At least we can start thinking and working on these problems while we still have time. When its too late, we may have to come up with workarounds. These workarounds only cause more headache in the longer term.

Tuesday, 8 September 2009

Improved LTE backhaul via Alcatel-Lucent's 10G GPON

“The PON vendor landscape got interesting in the fourth quarter of 2008, with Alcatel-Lucent, Motorola, and Tellabs each grabbing 10% of worldwide revenue share, behind perennial leader Mitsubishi and the now number-two player, Fiberhome. In the fast-growing GPON segment, front-runner Alcatel-Lucent is being seriously challenged by Motorola, which increased its quarterly GPON revenue share 5 points in 4Q08. Meanwhile, the EPON segment, long dominated by Mitsubishi and Hitachi, is seeing some action as Sumitomo, Fiberhome, and Dasan Networks all moved up.” - Jeff Heynen, Directing Analyst, Broadband and Video, Infonetics Research

I have blogged a bit about GPON and Backhaul before. Click on the links if you havent seen the posts before.

During this year's Broadband World Forum Europe, Alcatel-Lucent not only shows that it masters next-generation wireline and wireless access. The company also highlights that Long Term Evolution (LTE) and next-generation passive optical networking (PON) technologies converge seamlessly for a smooth delivery of the most demanding, high-speed broadband services.

The live demonstration in Alcatel-Lucent's Paris demo center shows LTE's capability to deal with multiple concurrent video streams and fast channel change - and is complemented by a high-capacity 10G GPON backhaul solution for future-safe backhaul via fiber.

Alcatel-Lucent is at the forefront of developing cutting-edge technologies long before they are standardized. Even though the 10G GPON standards are still being ratified, Alcatel-Lucent shows it is ready - when needed - to meet the request for higher capacities in its customers' access networks.

Alcatel-Lucent is engaged in over 95 FTTH projects around the world, over 80 of which are with GPON (as-of Q2, 2009). In Gartner's latest FTTH Magic Quadrant assessment, Alcatel-Lucent was positioned in the leaders quadrant for the fiber-to-the-home space.

Alcatel-Lucent is also opening up details of its optical management and control interfaces (OMCIs) in a bid to help create a true multi-vendor gigabit passive optical networking (GPON) infrastructure.

Announced at this year's Broadband World Forum Europe in Paris, the first version of the OMCI Interoperability Implementer's Guide is aimed at helping other optical network terminal vendors integrate their hardware with Alcatel-Lucent's.

Sunday, 1 February 2009

Mobile Backhaul Networks and their Load

These are self explanatory slides on Mobile Network Backhaul presented by Professor Steve Ferguson, Head of Market Strategy, Product Area Broadband Networks, Ericsson in the LTE World Summit last year.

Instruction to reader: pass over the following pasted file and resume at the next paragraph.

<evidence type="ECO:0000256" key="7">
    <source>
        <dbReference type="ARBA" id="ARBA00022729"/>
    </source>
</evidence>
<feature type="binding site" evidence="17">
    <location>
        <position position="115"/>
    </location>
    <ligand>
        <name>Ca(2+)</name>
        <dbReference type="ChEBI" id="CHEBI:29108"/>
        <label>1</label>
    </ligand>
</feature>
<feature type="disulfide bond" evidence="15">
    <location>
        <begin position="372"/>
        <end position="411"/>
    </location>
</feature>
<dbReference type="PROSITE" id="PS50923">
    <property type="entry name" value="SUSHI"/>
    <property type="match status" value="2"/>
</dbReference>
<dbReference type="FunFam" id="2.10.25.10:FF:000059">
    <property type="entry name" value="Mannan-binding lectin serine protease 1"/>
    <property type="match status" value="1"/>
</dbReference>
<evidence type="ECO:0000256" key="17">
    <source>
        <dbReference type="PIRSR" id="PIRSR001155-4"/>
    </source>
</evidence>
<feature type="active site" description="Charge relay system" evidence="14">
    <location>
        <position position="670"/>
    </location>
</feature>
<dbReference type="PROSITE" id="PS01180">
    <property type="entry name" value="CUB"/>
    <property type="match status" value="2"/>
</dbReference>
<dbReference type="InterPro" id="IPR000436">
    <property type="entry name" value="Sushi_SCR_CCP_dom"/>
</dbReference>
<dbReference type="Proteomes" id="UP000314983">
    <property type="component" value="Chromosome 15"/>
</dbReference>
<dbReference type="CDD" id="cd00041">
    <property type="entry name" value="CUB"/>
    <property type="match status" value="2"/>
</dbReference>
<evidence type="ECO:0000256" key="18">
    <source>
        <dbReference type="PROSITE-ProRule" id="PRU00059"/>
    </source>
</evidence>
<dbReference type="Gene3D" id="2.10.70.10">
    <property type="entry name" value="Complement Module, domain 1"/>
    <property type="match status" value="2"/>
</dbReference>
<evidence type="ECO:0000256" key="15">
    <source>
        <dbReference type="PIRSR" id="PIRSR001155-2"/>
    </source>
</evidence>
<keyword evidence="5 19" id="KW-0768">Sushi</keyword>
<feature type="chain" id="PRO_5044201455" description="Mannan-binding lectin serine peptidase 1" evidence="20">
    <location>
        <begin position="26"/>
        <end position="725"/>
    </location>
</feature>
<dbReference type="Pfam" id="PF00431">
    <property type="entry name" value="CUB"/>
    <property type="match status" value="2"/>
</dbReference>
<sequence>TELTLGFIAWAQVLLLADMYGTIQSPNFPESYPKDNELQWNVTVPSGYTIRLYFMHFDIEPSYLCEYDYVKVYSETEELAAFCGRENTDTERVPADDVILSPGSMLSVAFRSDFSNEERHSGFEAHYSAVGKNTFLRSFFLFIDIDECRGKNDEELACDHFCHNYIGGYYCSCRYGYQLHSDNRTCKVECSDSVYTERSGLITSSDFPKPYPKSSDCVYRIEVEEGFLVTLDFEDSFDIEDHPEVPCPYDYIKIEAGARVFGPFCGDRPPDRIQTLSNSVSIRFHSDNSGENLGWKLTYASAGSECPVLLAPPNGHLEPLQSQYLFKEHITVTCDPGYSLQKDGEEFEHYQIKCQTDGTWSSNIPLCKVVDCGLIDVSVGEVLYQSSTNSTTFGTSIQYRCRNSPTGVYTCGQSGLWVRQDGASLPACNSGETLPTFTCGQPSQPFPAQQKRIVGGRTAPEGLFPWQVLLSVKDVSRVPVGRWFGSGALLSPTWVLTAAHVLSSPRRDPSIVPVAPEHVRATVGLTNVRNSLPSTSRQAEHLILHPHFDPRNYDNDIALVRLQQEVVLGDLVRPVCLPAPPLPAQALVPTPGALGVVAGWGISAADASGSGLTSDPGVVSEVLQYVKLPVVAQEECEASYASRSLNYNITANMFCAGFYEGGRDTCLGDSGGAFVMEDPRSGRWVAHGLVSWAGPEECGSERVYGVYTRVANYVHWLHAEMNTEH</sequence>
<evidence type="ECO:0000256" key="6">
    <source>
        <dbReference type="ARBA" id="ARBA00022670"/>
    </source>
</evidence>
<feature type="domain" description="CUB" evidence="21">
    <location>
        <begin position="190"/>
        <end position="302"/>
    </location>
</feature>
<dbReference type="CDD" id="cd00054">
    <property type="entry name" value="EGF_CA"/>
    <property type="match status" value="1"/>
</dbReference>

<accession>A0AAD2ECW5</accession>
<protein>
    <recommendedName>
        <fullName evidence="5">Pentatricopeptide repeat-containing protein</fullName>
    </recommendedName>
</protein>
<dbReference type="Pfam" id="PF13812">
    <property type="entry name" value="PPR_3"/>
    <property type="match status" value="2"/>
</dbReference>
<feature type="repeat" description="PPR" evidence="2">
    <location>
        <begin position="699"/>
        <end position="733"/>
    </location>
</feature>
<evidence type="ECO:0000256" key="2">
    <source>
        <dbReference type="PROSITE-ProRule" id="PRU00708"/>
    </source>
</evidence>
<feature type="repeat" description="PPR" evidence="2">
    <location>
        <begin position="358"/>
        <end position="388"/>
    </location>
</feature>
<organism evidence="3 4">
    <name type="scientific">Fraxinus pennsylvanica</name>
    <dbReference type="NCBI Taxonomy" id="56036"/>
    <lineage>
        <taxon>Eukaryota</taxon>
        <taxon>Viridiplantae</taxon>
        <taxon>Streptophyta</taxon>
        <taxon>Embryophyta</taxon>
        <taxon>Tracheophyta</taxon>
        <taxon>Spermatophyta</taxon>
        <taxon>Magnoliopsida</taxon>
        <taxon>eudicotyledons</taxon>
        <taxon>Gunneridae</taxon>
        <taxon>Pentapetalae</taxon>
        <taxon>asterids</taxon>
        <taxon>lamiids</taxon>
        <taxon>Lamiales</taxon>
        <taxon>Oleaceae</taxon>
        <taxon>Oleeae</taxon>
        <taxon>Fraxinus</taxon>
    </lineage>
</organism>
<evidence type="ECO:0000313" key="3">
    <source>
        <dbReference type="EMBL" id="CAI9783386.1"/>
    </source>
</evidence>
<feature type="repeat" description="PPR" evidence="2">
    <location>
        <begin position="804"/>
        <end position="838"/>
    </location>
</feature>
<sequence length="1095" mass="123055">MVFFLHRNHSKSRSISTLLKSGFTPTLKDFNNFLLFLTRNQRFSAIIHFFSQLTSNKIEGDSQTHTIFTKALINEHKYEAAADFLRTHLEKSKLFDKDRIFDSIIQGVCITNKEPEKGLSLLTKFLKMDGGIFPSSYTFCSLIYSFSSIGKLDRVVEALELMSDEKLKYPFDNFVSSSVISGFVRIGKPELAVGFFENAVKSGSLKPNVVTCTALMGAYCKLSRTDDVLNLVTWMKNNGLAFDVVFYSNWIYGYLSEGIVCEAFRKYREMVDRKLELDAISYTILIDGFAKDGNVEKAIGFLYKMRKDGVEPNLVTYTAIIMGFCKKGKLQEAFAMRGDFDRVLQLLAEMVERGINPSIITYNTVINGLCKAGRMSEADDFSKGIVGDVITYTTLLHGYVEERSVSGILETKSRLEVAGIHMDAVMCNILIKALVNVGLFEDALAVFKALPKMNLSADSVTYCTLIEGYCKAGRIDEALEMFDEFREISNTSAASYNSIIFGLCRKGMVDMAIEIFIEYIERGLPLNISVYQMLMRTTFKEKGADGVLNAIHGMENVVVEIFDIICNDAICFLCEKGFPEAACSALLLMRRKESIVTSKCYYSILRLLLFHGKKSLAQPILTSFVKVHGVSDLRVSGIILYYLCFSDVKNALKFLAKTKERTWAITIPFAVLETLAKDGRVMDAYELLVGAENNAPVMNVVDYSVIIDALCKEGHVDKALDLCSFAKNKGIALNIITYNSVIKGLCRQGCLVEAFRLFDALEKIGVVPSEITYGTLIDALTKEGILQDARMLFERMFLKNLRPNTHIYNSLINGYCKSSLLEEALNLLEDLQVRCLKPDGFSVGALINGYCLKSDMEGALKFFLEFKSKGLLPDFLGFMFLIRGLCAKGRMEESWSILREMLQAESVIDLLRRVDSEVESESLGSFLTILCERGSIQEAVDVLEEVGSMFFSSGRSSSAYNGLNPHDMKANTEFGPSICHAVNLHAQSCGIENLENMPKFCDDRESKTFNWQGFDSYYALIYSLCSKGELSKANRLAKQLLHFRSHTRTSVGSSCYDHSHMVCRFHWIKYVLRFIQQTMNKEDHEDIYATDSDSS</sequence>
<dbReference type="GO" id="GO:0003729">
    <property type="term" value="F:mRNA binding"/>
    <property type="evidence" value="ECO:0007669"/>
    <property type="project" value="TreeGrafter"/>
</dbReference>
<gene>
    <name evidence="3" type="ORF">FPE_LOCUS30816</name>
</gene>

Tuesday, 9 December 2008

LTE Advanced: NSN Proves relaying technology

Nokia Siemens Networks has broken new ground with another technological first: mobile broadband communications beyond LTE. Company researchers have successfully demonstrated Relaying technology proposed for LTE-Advanced, enabling an exceptional end-user experience delivered consistently across the network.

Completed in Nokia Siemens Networks research facilities in Germany, the demonstration illustrated how advances to Relaying technology can further improve the quality and coverage consistency of a network at the cell edge - where users are furthest from the mobile broadband base station.

Relaying technology, which can also be integrated in normal base station platforms, is cost efficient and easy to deploy as it does not require additional backhaul. The demonstration of LTE Advanced means operators can plan their LTE network investments knowing that the already best-in-class LTE radio performance, including cell edge data rates, can be further improved and that the technological development path for the next stage of LTE is secure and future-proof.

These performance enhancements have been achieved by combining an LTE system supporting a 2x2 MIMO (Multiple Input Multiple Output) antenna system, and a Relay station. The Relaying operates in-band, which means that the relay stations inserted in the network do not need an external data backhaul. They are connected to the nearest base stations by using radio resources within the operating frequency band of the base station itself. Towards the terminal they are base stations and offer the full functionality of LTE. LTE-Advanced is currently being studied by 3GPP for Release 10 and will be submitted towards ITU-R as the 3GPP Radio Interface Technology proposal.

The improved cell coverage and system fairness - meaning offering higher user data rates for and fair treatment of users distant from the base station - will allow operators to utilise existing LTE network infrastructure and still meet growing bandwidth demands.

The demonstration has been realised by using an intelligent demo relay node embedded in a test network forming a FDD in-band self-backhauling solution for coverage enhancements. With this demonstration the performance at the cell edge could be increased up to 50% of the peak throughput.

More info on LTE-A coming soon.